Snow Leopards_credit Cyril Grundmann_Snow Leopard Trust

The new Global Snow Leopard & Ecosystem Protection Program will greatly secure the future of these big cats and their mountain habitat

22nd – 23rd October 2013.

During the Global Snow Leopard Conservation Forum meeting in Bishkek, Kyrgz Republic, the 12 snow leopard range country governments (Afghanistan, Bhutan, China, India, Kazakhstan, Kyrgyz Republic, Mongolia, Nepal, Pakistan, Russia, Tajikistan, and Uzbekistan) agreed to the ambitious Global Snow Leopard & Ecosystem Protection Program (GSLEP), a comprehensive conservation strategy to ensure the long-term survival of these big cats and their fragile mountain habitats.

The goal of the GSLEP is for the 12 Range Countries, with support from NGOs and other interested institutions, to work together to identify and secure 20 snow leopard landscapes across the big cat’s range by 2020, or, in shorthand – “Secure 20 by 2020”. This ambitious programme will lay the foundation to reach the ultimate goal of ensuring that snow leopards remain the living icon of the mountains of Asia for generations to come.

Alongside the Kyrgz Government, The World Bank and colleagues at the Snow Leopard Trust, 2005 Whitley Award winner Charudutt Mishra has played a key role in the development and organisation of the Forum from the very start.

Writing from India, Charu commented on what this landmark achievement means for the future of snow leopards:

“The Global Forum has been a significant step forward in elevating the status of snow leopards. Never before have the all snow leopard range country governments ever met or committed collectively to conserving this iconic cat and the magnificent mountain ecosystem it represents. Not only that, this is the first time that all range countries (and I am talking about the highest levels of the governments, not just conservationists and NGOs) have agreed and acknowledged community involvement to be the key principle for securing the future of snow leopards. To my mind, this is huge, considering that conservation thinking in this part of the world, as indeed elsewhere, has largely been top-down.”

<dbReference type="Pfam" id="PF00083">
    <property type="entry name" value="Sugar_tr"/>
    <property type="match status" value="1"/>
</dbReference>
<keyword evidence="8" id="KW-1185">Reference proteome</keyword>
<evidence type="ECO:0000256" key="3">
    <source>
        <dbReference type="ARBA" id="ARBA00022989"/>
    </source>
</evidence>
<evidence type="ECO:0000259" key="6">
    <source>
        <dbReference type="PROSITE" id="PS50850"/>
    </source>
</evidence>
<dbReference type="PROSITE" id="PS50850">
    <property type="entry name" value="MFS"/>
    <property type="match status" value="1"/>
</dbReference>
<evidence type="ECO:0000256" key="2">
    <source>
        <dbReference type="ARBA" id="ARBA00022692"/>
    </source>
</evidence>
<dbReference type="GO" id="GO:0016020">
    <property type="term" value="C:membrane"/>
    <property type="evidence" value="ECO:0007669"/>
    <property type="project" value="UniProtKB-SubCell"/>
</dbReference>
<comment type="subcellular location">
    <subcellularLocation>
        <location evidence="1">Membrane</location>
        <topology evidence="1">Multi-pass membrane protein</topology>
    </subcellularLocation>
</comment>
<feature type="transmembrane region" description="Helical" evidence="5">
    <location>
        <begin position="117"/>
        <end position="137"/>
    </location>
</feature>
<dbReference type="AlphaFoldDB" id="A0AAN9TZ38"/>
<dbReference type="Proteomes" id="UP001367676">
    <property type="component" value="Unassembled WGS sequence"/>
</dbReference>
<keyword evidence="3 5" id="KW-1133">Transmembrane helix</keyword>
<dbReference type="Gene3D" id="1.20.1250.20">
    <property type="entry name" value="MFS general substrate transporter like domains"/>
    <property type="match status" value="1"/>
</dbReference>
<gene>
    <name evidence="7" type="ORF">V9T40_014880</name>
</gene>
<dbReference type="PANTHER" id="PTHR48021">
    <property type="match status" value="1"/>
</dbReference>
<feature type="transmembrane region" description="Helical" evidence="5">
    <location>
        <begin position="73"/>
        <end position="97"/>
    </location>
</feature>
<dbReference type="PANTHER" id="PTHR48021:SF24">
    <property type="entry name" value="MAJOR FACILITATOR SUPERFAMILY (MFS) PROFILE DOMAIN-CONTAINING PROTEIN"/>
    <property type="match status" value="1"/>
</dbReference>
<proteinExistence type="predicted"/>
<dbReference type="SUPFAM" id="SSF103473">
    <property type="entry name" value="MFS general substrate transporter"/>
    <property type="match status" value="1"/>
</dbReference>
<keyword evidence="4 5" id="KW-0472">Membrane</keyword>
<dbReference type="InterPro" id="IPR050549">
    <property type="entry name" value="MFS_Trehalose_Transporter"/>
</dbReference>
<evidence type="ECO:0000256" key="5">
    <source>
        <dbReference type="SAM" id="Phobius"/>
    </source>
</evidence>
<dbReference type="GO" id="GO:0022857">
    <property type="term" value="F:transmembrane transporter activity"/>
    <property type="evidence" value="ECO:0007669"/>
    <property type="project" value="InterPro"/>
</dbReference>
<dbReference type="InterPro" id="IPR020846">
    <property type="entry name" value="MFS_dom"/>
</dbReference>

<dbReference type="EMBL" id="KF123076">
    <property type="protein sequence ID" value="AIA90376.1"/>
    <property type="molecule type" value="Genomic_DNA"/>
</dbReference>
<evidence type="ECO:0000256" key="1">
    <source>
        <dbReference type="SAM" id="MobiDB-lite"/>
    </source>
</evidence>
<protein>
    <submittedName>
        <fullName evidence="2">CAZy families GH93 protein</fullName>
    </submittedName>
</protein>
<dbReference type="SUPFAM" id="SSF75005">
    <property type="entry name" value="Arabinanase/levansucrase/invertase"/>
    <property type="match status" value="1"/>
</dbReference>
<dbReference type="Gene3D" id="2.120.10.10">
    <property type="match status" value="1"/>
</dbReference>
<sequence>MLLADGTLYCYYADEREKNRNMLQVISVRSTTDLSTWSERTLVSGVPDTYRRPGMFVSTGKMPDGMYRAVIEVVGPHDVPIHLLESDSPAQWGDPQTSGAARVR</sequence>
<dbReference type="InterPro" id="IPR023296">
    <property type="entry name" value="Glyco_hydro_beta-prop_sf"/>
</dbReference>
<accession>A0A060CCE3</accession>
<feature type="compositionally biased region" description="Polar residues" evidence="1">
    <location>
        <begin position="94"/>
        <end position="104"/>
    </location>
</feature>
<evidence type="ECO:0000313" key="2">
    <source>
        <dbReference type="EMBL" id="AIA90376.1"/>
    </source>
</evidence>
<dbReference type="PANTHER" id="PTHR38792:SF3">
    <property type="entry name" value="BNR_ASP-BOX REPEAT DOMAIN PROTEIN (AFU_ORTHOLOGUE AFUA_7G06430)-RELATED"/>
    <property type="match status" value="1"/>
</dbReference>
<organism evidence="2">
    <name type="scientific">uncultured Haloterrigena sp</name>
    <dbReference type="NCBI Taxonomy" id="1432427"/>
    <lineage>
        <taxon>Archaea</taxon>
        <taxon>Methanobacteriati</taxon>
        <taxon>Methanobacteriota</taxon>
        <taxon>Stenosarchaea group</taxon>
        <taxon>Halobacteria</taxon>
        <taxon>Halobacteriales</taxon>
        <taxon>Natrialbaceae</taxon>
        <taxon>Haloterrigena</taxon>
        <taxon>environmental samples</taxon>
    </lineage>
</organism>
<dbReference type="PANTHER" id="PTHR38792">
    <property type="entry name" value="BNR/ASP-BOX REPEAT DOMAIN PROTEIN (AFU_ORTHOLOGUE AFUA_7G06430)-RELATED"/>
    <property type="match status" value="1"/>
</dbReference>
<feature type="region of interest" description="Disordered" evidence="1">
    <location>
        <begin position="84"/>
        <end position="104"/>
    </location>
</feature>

“However, this is the first step, and it depends on us collectively to make sure that intent is turned into action. We are now working to ensure a functioning and active Secretariat, which will include the Environment Ministers of all range countries.”

“This has been an historic opportunity to bring snow leopard conservation into the forefront of political consciousness in Asia. The cause of snow leopards and associated biodiversity conservation now has visibility at the highest level.”

Other NGO’s and institutions that played a key role in the success of the Forum included; GEFGlobal Tiger InitiativeNABUThe Snow Leopard Conservancy, UNDPUSAID, and WWF.